But there is more you need to know in a general sense about the coming weeks.
Brace yourself, because things are destined to get messy: the politics, the process, the personalities, the context, and the issues and their substance, all at once.
Beyond the usual litany of changes to criminal and civil laws; an occasional hot-button matter that attracts public attention, such as cell phone use in cars; and some noncontroversial changes that no one outside the limestone pillars of the Statehouse pays any attention to, a handful of major matters must be resolved this session.
Unfortunately, there seem to be no easy solutions, and the worsening economy doesn't make it easier. You may recall the pre-session rhetoric about budget-making being easier in tough times. Lawmakers declared that it is typically more difficult to say no to interest groups when surpluses must be divided among many hungry mouths than in tough times, when they can simply point to the lack of available funds in opting against feeding any entity.
But in the past when times haven't been good, they have been good enough. Lawmakers had largely been able to avoid major program cuts, but that won't be the case this year or biennium.
February revenue collections were 10 percent below those for the same period last year, and $42 million below even the recent pessimistic December fiscal forecast. Year-to-date revenue collections are down 3.8 percent over the year before. Sales tax collections are down for the fourth consecutive month, the first time they have declined compared with the prior year for that many straight months. Individual income tax collections remain 5 percent below the prior year, and Indiana is on pace to see such revenues trail prior-year collections for only the third time in the past 30 years.
Unemployment also soared in January to 9.2 percent, Indiana's highest rate since the early 1980s.
Against this dismal background, senators must cope with several key issues, and seek to minimize the partisan and institutional (House versus Senate, and General Assembly versus governor) friction that can derail progress.
The Senate Committee on Appropriations has been hearing from state agencies and affected interest groups about budget components. Expect that panel, under the leadership of Sen. Luke Kenley, R-Noblesville, to take the House-passed budget, add the education components back in, and whip it back into the traditional comprehensive biennial budget format, rather than accept the House Democrats' contention that education should be treated differently, and addressed on a single-year basis due to the economic uncertainty.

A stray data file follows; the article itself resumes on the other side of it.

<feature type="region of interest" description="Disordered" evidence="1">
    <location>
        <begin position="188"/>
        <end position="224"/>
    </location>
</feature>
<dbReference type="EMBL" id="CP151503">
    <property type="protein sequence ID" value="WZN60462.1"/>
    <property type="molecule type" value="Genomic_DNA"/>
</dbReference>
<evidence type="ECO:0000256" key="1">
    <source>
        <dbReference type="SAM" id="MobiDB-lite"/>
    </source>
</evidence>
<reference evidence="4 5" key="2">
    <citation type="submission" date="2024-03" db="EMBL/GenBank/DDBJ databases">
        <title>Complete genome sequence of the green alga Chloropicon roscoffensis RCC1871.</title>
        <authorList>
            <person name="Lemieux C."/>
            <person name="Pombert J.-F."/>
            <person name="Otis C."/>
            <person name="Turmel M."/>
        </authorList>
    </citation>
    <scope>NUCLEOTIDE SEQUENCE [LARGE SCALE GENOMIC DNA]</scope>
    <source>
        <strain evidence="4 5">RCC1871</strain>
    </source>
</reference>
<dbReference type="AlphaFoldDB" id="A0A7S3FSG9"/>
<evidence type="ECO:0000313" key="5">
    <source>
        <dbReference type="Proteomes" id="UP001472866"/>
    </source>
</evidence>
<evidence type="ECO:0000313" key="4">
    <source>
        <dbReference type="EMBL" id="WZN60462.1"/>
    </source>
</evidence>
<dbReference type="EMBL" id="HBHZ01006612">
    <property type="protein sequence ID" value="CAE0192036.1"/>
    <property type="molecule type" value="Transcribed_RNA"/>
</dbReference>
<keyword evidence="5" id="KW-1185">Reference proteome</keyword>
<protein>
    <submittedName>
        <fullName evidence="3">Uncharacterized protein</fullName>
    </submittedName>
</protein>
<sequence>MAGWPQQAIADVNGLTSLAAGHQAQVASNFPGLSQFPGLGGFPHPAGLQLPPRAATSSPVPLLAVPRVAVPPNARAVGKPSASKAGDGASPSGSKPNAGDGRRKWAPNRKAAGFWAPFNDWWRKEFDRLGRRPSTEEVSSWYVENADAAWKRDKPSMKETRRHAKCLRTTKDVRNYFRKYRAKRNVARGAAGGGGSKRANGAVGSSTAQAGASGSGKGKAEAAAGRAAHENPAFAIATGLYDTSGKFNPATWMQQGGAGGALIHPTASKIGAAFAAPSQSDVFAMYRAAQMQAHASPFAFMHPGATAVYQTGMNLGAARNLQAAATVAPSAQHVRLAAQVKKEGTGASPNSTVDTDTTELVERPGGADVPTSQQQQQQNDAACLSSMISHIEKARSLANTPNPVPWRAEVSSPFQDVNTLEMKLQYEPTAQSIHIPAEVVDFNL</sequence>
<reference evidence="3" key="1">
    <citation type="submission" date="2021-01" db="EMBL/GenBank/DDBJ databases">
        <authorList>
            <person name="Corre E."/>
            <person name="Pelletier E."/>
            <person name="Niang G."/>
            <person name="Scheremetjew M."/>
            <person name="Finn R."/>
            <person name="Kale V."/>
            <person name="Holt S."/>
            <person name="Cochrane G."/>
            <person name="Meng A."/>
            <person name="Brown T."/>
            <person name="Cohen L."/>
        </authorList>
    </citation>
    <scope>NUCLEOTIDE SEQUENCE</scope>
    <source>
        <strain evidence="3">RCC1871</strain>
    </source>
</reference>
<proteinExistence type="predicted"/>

Some level of road and infrastructure funding from the separate bipartisan House stimulus bill will be rolled into the budget, as will be some of the federal stimulus funding.
Sen. Kenley will be walking a tightrope here, trying to discern just how much federal stimulus funding will be appropriate to include, given unknown amounts, timing and strings. You can expect lots of questions about just how much federal funding will be substituted or added to forestall cuts in education funding, and whether capital projects at schools and colleges should be considered true education funding.
The Indianapolis Capital Improvement Board operating shortfall becomes a more acute and delicate issue each day given the individuals and entities tied to this; civic pride in the teams and facilities; and the mix of state, regional and local government involvement. In any ordinary session, this would likely be the highest-profile issue.
Shoring up and restoring the Unemployment Insurance Trust Fund will be a task for the Senate Committee on Tax and Fiscal Policy, where Sen. Brandt Hershman, R-Wheatfield, will build on the work of the Senate Committee on Pensions and Labor in reaching consensus on a package that will have to include an adjustment in taxes and benefits. Hershman must ensure that adequate benefits are paid while not unduly burdening business, and will face the dilemma of addressing the short-term crisis with the longer-term fund liquidity problem.
Added to the mix: the continuing dialogue over making the property tax caps permanent, and the genuine disarray on local government reform issues. The Kernan-Shepard reform package died in the House March 10, and Democrats didn't kill it there without Republican support. Look for some basic reforms to be revived, as the governor won't relent.
So the environment isn't the most conducive to deliberative lawmaking, and legislators will be earning every penny of the first real pay raise they received in decades -- a chunk of which their leaders withheld from them out of economic concerns.
Feigenbaum publishes Indiana Legislative Insight. His column appears weekly while the Indiana General Assembly is in session. He can be reached at firstname.lastname@example.org. >